• Extra muscle activity.

• Nervous and excitable.

• Not hungry.

• Inability to sleep.

• Tablet shell of Concerta™ in the stool.

• Skin irritation.

Reasons to call healthcare provider immediately

• If you suspect an overdose, call your local poison control center or emergency department immediately.

• Signs of a life-threatening reaction. These include wheezing; chest tightness; fever; itching; bad cough; blue skin color; fits; or swelling of face, lips, tongue, or throat.

• Severe behavioral problems.

• Signs or symptoms of depression, suicidal thoughts, nervousness, emotional ups and downs, abnormal thinking, anxiety, or lack of interest in life.

• Chest pain or pressure, fast heartbeat, or passing out.

• Very nervous and excitable.

• Severe skin irritation.

• Severe headache.

• Severe nausea or vomiting.

• Sudden change in vision.

• Any rash.

• No improvement in condition or feeling worse.

Dexmethylphenidate

Dexmethylphenidate is a popular alternative to methylphenidate. Made by removing one of the side effects–causing compounds in methylphenidate, dexmethylphenidate is offered in short- and long-acting formulas under the brand name Focalin. Due to its more condensed nature, dexmethylphenidate is roughly twice as potent as methylphenidate and, thus, the recommended minimum amount is 2.5 mg. Dexmethylphenidate comes as a tablet and an extended release formula. The immediate release tablet is generally taken twice a day whereas the extended release capsule is taken just once a day. Dexmethylphenidate is used on patients who struggle with methylphenidate’s side effects.8

References

  1. “Dopamine,” Wikipedia, http://en.wikipedia.org/wiki/Dopamine.
  2. Nora Volkow et al. “Evidence that Methylphenidate Enhances of the Saliency of Mathematical Task by Increasing Dopamine in the Human Brain,” American Journal of Phychiatry 161, no. 7, (2004): 1173–1180.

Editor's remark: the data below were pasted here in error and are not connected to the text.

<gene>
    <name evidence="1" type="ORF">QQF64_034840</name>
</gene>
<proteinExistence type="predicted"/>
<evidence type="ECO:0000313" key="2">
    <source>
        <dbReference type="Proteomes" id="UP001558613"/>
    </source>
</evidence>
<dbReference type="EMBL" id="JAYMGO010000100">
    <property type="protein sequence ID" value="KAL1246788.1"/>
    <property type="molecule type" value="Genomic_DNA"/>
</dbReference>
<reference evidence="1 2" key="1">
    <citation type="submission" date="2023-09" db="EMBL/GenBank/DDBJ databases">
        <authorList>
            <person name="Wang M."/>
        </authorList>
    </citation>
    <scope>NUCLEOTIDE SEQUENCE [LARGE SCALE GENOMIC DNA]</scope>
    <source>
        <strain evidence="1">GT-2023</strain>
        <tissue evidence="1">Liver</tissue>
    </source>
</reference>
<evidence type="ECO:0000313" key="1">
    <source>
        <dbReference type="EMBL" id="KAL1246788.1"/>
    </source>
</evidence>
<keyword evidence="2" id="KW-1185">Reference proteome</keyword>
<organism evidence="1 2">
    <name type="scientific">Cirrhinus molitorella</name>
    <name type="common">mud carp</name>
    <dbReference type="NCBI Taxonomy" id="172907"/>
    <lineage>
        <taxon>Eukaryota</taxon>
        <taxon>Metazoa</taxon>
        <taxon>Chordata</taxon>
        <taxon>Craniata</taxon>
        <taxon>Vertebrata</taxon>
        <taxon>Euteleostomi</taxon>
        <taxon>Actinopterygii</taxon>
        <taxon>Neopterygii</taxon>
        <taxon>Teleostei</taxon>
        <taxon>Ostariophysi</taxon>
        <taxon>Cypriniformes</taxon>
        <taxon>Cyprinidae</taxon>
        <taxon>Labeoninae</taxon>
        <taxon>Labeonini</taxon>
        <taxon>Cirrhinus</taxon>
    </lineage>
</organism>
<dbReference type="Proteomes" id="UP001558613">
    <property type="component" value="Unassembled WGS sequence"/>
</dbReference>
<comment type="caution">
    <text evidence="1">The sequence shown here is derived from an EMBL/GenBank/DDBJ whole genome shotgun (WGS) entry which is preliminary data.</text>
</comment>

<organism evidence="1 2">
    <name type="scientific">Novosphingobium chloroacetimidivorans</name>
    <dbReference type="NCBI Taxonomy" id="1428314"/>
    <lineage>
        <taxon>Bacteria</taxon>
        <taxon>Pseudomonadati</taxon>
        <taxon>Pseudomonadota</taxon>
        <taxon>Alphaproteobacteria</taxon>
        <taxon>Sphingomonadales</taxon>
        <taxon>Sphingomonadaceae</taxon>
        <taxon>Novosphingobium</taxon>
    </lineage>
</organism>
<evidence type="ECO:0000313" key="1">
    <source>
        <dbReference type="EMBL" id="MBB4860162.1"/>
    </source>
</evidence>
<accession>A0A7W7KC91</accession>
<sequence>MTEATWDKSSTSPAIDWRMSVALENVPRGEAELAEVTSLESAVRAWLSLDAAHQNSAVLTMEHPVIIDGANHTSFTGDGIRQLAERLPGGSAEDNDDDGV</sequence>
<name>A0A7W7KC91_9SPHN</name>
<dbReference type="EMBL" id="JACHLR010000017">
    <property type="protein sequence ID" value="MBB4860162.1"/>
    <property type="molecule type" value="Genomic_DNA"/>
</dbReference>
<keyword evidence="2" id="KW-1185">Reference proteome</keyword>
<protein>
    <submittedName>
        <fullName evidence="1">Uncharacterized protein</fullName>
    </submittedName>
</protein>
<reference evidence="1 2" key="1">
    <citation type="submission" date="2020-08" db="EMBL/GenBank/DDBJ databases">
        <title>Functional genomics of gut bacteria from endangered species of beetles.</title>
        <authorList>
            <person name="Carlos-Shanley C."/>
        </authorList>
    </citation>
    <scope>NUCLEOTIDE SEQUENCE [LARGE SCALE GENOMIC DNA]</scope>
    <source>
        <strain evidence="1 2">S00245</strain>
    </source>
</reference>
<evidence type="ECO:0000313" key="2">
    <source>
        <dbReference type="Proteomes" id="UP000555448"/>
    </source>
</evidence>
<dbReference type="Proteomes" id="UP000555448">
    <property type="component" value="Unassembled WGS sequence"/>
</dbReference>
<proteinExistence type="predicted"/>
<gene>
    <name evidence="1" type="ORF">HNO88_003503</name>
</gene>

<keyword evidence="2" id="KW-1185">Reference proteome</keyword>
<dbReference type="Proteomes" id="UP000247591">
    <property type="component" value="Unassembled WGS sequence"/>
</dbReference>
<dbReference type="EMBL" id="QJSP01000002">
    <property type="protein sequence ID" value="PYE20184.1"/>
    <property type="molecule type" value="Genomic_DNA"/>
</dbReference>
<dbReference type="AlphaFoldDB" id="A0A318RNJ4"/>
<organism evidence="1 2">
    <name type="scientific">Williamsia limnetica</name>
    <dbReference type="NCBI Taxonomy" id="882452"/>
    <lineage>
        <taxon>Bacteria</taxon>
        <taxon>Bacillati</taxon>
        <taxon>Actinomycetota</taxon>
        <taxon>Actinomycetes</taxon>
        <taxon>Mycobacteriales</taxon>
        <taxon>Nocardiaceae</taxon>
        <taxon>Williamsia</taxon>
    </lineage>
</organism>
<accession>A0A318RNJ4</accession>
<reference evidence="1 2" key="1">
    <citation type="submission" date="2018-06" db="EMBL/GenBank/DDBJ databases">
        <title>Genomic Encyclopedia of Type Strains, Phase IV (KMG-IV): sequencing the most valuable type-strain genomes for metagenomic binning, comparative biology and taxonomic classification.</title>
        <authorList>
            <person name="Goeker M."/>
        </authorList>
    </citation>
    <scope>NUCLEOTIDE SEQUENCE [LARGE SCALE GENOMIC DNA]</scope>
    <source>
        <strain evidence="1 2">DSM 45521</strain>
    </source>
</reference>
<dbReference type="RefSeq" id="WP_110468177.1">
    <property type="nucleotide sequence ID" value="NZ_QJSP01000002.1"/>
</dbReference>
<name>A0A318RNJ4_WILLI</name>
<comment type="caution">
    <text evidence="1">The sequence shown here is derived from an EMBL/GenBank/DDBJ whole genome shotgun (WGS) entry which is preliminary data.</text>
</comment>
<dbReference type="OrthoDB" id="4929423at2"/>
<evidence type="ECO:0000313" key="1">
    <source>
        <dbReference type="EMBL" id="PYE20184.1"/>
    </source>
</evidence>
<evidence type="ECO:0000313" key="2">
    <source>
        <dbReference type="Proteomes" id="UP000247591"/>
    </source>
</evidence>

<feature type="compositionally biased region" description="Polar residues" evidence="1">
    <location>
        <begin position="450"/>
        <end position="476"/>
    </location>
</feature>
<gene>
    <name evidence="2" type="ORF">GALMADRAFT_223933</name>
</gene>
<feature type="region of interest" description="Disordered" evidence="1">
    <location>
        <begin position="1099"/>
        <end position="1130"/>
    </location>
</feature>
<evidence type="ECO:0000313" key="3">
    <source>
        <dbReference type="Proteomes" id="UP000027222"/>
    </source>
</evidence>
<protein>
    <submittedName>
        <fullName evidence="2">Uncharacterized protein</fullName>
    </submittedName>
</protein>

3. Nora Volkow et al. “Mechanism of Action of Methylphenidate: Insights from PET Imaging Studies,” Journal of Attention Disorders 6 (supplement 1): S31–S43.
  4. Benedetto Vitiello, “Methylphenidate in the treatment of children with attention deficit hyperactivity disorder,” Canadian Medical Association Journal 165, no. 11 (November 27, 2001).
  5. Benedetto Vitiello, et al. “Methylphenidate dosage for children with ADHD over time under controlled conditions: lessons from the MTA,” *Journal of the American Academy of Child and Adolescent Psychiatry *40, (2001): 180–187.
  6. Thomas E. Brown, Ph.D., Attention Deficit Disorder: The Unfocused Mind in Children and Adults, (New Haven and London: Yale University Press, 2005): 155.
  7. “Methylphendiate,” Pub Med Health, July 1, 2009, http://www.ncbi.nlm.nih.gov/pubmedhealth/PMH0000606
  8. Thomas E. Brown, Ph.D., Attention Deficit Disorder: The Unfocused Mind in Children and Adults, (New Haven and London: Yale University Press, 2005): 156.